Allow your lower back to be heavy here against the wall as you engage through your belly. Arms reach up and lengthen. Gaze can be looking softly down or a little in front here.
See—as challenging as it might feel—if you can keep the breath flowing slowly and steadily. Nice slow inhale and slow exhale. And then after five breaths, you can slowly exhale release the arms, and gently come out of the pose.
(4) Forward Fold With the Wall
As a soothing counterpose, we're going to fold forward over our legs with the back of your hips and buttocks resting on the wall.
You can bend the knees as much as you need to ease out the stretch in your hamstrings as you gently fold forward. Your hands could be holding somewhere on the outside of your legs and your head dropping down.
This time you're leaning the weight of your buttocks a little towards the wall and relaxing your upper body. Staying here around ten breaths.
(5) Triangle Pose With the Wall
For this next posture we’ll be using the wall to help the alignment of our hips and shoulders. You can walk the feet a little wider out to the side. Again feeling the back of the shoulders and back of the hips against the wall.
Spin your right foot out to the right and see if you can keep drawing the left hip back to the wall.
Arms come wide to the side. And then you're bringing your right arm down towards your right knee as you reach the left arm up. See if you can keep allowing the back of the left shoulder to drop into the wall.
Staying here for around five breaths and then repeat on the opposite side.
(6) Tree Pose With the Wall
This time we’re going to be balancing on one leg with the support of the wall behind us in case we need it. So you’re going to stand a little in front of the wall but close enough that your fingertips can reach back and potentially hold the wall if you need it.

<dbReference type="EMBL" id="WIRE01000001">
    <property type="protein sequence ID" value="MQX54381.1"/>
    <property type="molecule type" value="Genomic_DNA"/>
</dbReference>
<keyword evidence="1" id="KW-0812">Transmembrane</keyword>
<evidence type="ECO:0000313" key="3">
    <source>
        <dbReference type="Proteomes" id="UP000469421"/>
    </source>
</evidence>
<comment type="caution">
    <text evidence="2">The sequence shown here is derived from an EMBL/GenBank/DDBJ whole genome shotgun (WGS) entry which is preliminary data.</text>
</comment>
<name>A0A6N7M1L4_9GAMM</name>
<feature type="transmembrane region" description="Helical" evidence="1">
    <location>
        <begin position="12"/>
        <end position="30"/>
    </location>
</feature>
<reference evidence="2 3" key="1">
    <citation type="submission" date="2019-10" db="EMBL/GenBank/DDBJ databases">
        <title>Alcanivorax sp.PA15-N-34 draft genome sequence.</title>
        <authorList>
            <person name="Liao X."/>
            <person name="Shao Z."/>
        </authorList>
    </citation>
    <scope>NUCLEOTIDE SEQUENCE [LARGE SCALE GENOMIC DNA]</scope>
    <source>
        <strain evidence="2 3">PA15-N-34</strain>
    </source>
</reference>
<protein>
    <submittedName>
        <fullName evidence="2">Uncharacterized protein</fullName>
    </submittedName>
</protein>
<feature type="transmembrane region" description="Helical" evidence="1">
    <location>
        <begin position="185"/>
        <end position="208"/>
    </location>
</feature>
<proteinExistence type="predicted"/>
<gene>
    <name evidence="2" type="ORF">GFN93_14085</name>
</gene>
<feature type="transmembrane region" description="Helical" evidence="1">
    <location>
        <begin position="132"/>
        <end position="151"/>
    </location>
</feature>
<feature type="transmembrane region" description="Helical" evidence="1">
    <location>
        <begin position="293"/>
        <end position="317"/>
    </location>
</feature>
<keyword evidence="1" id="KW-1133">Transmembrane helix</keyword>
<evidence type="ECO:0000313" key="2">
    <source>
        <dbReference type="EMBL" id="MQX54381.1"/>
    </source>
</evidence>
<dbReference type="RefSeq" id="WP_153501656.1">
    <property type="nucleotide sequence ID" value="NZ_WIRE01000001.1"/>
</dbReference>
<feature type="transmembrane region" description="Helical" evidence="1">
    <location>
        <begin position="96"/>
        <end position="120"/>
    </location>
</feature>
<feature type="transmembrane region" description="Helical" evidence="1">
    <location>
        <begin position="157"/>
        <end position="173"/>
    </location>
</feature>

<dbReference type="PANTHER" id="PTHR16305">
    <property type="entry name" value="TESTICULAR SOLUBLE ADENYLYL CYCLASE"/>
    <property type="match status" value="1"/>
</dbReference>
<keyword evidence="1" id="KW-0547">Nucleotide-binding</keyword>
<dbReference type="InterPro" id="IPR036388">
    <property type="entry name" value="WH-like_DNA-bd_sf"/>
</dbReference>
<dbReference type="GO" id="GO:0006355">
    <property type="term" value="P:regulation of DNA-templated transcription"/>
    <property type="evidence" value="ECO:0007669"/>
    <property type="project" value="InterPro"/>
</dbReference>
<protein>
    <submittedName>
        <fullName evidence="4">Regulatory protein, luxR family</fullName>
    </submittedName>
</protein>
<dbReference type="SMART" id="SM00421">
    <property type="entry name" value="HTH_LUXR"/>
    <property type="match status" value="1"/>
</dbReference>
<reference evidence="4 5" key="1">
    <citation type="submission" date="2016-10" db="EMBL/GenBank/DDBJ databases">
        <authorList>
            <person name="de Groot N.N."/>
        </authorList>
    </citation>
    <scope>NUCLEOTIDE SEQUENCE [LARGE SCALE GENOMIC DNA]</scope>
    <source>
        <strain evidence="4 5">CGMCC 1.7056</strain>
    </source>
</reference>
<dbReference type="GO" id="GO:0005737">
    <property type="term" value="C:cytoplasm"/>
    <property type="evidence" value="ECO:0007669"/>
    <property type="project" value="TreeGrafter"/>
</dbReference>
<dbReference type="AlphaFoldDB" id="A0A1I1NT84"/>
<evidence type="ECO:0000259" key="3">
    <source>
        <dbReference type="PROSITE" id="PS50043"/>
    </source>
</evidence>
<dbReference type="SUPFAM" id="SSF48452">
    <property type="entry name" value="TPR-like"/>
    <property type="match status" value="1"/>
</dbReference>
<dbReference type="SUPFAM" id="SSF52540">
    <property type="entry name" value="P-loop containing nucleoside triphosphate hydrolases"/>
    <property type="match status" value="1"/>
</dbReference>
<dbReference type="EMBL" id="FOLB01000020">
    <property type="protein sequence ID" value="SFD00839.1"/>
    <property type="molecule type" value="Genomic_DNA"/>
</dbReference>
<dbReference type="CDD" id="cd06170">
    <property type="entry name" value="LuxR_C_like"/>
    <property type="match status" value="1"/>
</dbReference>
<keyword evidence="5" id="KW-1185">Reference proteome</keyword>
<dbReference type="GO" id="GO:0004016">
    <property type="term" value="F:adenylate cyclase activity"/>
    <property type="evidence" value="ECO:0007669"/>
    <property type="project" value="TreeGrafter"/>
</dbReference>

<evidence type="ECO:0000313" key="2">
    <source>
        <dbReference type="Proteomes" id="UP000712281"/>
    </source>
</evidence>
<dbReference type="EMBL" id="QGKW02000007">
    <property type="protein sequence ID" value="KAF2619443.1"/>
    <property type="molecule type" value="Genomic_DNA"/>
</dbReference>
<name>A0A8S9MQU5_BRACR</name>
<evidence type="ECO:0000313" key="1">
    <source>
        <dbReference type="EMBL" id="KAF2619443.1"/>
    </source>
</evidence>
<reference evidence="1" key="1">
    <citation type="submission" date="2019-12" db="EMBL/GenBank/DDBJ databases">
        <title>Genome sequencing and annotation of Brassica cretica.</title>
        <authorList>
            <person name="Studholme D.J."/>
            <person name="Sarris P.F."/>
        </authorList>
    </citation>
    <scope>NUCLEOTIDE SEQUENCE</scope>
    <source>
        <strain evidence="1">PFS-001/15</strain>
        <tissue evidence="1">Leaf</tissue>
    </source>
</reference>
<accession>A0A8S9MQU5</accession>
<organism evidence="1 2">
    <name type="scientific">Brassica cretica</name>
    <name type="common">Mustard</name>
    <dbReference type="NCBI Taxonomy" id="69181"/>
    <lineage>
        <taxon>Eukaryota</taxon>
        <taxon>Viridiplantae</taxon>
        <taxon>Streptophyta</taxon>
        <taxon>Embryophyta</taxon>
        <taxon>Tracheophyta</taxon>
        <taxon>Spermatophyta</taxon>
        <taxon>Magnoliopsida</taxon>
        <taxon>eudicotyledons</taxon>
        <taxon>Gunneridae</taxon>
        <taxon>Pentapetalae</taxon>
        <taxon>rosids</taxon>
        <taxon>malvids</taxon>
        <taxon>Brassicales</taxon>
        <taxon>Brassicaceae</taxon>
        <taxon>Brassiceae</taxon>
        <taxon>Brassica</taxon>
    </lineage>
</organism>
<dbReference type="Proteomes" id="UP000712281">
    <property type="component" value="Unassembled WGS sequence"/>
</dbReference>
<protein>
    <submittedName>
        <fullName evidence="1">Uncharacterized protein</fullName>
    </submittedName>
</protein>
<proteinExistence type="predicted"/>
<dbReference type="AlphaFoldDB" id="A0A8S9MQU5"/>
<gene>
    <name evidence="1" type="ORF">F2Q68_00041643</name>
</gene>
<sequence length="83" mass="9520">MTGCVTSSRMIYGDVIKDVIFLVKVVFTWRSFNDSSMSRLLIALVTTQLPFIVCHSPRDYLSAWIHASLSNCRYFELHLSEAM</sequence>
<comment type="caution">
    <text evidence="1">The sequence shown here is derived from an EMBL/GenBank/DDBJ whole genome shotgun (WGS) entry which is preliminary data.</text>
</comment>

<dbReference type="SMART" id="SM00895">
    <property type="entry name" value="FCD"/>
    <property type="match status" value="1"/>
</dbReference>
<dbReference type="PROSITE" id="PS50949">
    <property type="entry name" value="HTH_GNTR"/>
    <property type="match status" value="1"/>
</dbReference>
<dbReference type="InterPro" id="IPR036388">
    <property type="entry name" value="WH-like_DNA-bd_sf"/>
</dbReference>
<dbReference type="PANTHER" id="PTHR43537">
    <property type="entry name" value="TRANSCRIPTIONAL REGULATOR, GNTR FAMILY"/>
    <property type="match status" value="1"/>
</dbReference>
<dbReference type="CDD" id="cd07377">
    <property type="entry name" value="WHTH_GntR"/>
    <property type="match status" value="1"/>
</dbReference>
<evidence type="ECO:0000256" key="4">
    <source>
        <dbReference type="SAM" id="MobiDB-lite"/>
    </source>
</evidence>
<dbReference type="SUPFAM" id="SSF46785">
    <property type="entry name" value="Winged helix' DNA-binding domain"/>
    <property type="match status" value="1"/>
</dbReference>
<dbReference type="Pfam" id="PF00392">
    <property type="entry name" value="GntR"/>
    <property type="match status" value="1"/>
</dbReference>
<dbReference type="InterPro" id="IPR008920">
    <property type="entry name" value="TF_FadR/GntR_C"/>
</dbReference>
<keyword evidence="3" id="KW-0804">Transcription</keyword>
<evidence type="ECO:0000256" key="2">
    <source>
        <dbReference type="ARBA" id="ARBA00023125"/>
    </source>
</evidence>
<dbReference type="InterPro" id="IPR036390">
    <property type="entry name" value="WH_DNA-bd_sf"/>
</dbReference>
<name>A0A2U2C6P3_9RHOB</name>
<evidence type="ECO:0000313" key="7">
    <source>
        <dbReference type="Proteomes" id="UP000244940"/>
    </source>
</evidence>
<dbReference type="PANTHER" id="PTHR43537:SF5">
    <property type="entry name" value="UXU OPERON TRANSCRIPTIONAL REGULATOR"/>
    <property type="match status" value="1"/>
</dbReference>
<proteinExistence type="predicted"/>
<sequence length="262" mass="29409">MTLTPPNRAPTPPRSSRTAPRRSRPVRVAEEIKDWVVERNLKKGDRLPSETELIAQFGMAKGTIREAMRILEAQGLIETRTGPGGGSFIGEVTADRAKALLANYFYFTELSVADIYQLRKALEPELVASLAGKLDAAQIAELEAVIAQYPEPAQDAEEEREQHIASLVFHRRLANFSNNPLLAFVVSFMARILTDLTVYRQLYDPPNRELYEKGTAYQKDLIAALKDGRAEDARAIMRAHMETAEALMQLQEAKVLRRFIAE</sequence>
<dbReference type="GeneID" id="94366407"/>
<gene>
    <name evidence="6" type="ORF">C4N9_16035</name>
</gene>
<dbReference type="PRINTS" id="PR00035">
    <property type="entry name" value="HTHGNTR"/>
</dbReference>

We’ll start by shifting the weight into the left leg and then we're going to inhale and reach the right knee up as we balance on the left leg. So you could bring the right foot to the inside of the left leg—above or below your left knee.
If you're wanting to use a little bit the support of the wall, you might see how it feels to just bring that foot a little higher than you might usually do and if needed fingertips could be resting on the wall. And then once you feel steady in the balance you can gradually move the fingertips away from the wall.
Staying in the pose for around five breaths. And then on the next exhale you can gently release and change sides.
(7) Upavistha Konasana Arms Up
We’re coming back down to sitting with the hips resting close against the wall. This time the legs are opening wide out to the side.
Now this is a challenging pose so if it feels intense or hard to sit upright your knees can be a little bent here. Feet are flexed and toes pointing up.
Take a moment to adjust so that both of your hips are really nice and heavy in the wall. And then we're going to interlace the fingers, reach the arms up and over the head here. Seeing if you can gently press your hips, shoulders, and maybe hands into the wall.
Gaze can be looking softly down as you stay here for ten breaths.
(8) Upavistha Konasana Forward Fold
Legs stay nice and active as you release your arms and bring your hands down in between your legs. Keep drawing the hips back towards the wall behind you and ease the weight of your upper body a little forward.
Now if this is quite intense, or if the legs are still a little bent, you might stay in a more upright position with your hands close to your hips. But if it's comfortable you could experiment again with folding further forward from your hips and letting your upper body and arms reach away from the wall.
You can stay here for another five or ten breaths.
Hip Opener Relaxation
Finally, we're going to come to lie down on the back for a gentle hip opener using the wall. Your knees are going to open wide to the side with your feet resting on the wall.
See if you can allow your feet to opening out in line with your knees so that you are in a supported hip opener with the wall. If it feels a bit intense, feet and knees can be a little more in towards each other rather than having the knees opening so wide out to the side.
Hands can rest on the inner thighs and you can softly close your eyes. Staying here anywhere from ten breaths to several minutes.
15 Minutes of Yoga Routine
So here you have a great 15 minutes of yoga routine that you can use to focus on improving your alignment, posture, and proprioception.
Is it the first time you’re practicing yoga with the support of a wall?
Remember that it will feel different to doing the same yoga pose without a wall. And so make sure you try it out a few times to get familiar with how you’re using the wall to support your alignment and posture.